Seeking a postdoctoral scholar eager to quantify the role of agricultural practices in water and nutrient cycling in diverse agricultural landscapes spanning the US and Canadian Great Lakes Basin, as well as California’s Central Valley. The postdoc will lead efforts to develop integrated surface- and groundwater-models for these two regions, and to integrate new capabilities into those models. In particular we are looking to add explicit nutrient cycling and transport, informed by existing nutrient surface application and statistical transport models. We are working in those regions with a variety of collaborators in disciplines including remote sensing, ecology, agronomy, sociology, and economics to better understand the role that agriculture plays in water resources.

This position is funded for 2 years with the opportunity for extension pending performance and funding availability. The start date for this position can be as early as May 2019, with flexibility for the right candidate. For more information, please contact David Hyndman ( For more information on the research group, please visit

Application Details and Required Qualifications

Common qualifications for all three positions include:

  • expertise in groundwater and/or land surface modelling;
  • ability to work both independently and collaboratively;
  • strong communication skills as evidenced by peer-reviewed publications/conference presentations; and
  • a water-related Ph.D. by the start date.

Experience with integrated models, GIS, and high-performance computing are considered a plus.

Unique qualifications by position include:

  • Position 1: Coding experience (any of Python, R, FORTRAN, MATLAB, C, etc.) is strongly desired, experience working in irrigated agricultural landscapes is a plus
  • Position 2: Coding experience (any of Python, R, FORTRAN, MATLAB, C, etc.) is required, knowledge of dam operations and management is a plus.
  • Position 3: Coding experience (any of Python, R, FORTRAN, MATLAB, C, etc.) is required, knowledge of irrigated agricultural landscapes and snow hydrology is a plus.

To apply, send Sam Zipper ( an email with the subject line ‘Water Postdoc’ and the following materials as a single PDF file:

  • Short (1-2 page) cover letter including which position(s) you would like to be considered for, why you are excited about them, and how you meet the qualifications.
  • Full CV.
  • Contact information for 3 references.

If you are interested in position 1, please also submit materials via the KU HR portal to – you can use the same cover letter for all 3 positions.

For full consideration, submit your application by April 15, but review of applications will continue until suitable candidates are found.

Michigan State University is an Equal Employment Opportunity/Affirmative Action employer. All qualified applicants will receive consideration for employment without regard to race, color, religion, sex, national origin, disability or protected veteran status or any other characteristic protected by law and University policy.

The University of Kansas prohibits discrimination on the basis of race, color, ethnicity, religion, sex, national origin, age, ancestry, disability, status as a veteran, sexual orientation, marital status, parental status, gender identity, gender expression and genetic information in the University’s programs and activities. The following person has been designated to handle inquiries regarding the non-discrimination policies: Executive Director of the Office of Institutional Opportunity and Access,, 1246 W. Campus Road, Room 153A, Lawrence, KS, 66045, (785)864-6414, 711 TTY.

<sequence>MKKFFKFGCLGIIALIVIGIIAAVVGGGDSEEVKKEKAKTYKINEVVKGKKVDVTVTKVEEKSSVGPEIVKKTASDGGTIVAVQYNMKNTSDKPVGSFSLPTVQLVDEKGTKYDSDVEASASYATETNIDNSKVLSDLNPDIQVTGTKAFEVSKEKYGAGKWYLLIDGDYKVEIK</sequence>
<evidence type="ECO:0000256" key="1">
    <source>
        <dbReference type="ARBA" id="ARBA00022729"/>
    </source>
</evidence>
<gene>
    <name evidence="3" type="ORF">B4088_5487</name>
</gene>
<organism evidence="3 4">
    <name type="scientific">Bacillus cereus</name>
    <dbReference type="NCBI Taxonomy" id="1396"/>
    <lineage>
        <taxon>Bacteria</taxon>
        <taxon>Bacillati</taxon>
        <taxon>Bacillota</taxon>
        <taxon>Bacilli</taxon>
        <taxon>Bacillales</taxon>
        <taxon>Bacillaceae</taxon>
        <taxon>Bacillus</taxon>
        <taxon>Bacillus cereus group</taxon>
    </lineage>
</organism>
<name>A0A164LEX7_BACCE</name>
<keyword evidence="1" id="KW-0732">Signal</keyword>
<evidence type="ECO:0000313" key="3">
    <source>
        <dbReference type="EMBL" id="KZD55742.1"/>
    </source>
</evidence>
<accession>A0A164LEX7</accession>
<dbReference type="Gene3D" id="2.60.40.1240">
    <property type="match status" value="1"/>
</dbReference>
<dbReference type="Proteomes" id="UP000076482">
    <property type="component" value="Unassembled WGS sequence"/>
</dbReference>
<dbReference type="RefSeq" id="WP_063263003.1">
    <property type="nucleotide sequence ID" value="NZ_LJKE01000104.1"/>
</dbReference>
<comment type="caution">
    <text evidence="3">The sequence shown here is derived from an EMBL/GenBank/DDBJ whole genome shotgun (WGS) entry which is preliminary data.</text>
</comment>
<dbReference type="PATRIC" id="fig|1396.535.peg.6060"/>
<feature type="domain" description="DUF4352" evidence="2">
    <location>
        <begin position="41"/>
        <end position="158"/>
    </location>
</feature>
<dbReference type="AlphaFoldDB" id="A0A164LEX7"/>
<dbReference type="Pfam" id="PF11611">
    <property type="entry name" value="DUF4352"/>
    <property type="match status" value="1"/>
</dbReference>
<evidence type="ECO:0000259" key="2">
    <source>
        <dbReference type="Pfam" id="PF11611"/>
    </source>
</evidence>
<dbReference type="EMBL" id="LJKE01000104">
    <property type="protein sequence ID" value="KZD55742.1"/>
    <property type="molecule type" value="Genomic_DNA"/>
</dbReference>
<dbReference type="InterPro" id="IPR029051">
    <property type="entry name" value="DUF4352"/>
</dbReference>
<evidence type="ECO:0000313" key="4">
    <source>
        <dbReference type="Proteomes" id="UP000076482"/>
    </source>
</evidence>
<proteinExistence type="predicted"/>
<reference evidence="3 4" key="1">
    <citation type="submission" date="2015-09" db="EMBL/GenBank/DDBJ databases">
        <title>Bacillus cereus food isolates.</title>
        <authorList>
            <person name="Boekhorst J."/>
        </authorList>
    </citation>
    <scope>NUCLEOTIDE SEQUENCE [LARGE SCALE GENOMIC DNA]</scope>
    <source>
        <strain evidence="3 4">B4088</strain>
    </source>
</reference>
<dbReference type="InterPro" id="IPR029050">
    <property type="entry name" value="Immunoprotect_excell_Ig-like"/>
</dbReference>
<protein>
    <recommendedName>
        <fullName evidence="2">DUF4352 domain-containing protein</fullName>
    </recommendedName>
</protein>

Ben McCarthy

Research Interests

My interests in hydrology include groundwater processes, geology and its influence on both surface and groundwater, and subsequent impacts on water use. My involvement in research focuses on the properties of large scale aquifers in the central continental United States. Measuring the relationship between water use and energy expenditure, using analytical methods to evaluate total energy expenditure in a region, more specifically; Kansas. Water and energy are the one of the most important factors that determine agricultural yield and efficiency, impacting all steps of the agricultural process. I’m interested in quantifying this process and evaluating the current methods involved in increasing efficiency on a large scale.

2018 Summer REU Student Position

Remotely Sensing Irrigation with Multi-Platform Imagery, Cloud Computing, and Machine Learning

Project Description

The Hydrogeology Lab at Michigan State University ( seeks a summer 2018 Research Experience for Undergraduates (REU) student for a project involving remote sensing of irrigation, cloud computing, and machine learning algorithms. Irrigation is rapidly expanding in parts of the Midwestern US where farmers have traditionally been reliant on rainfed agriculture. The causes of this expansion are many: shifts in crop prices, new/different crops being grown, more efficient technologies, government incentives for adoption, and the desire to reduce risks from changing rainfall patterns. The effects of this rapid expansion will reverberate throughout the hydrologic cycle, impacting water supplies, stream flows, land-atmosphere feedbacks, and water quality.

This project consists of three primary components: 1) working with remote sensing data from different platforms within cloud-based tools such as Google Earth Engine, 2) developing a robust training and validation dataset for machine learning algorithms, and 3) helping to improve those algorithms and incorporate advances from the fields of deep learning and artificial intelligence.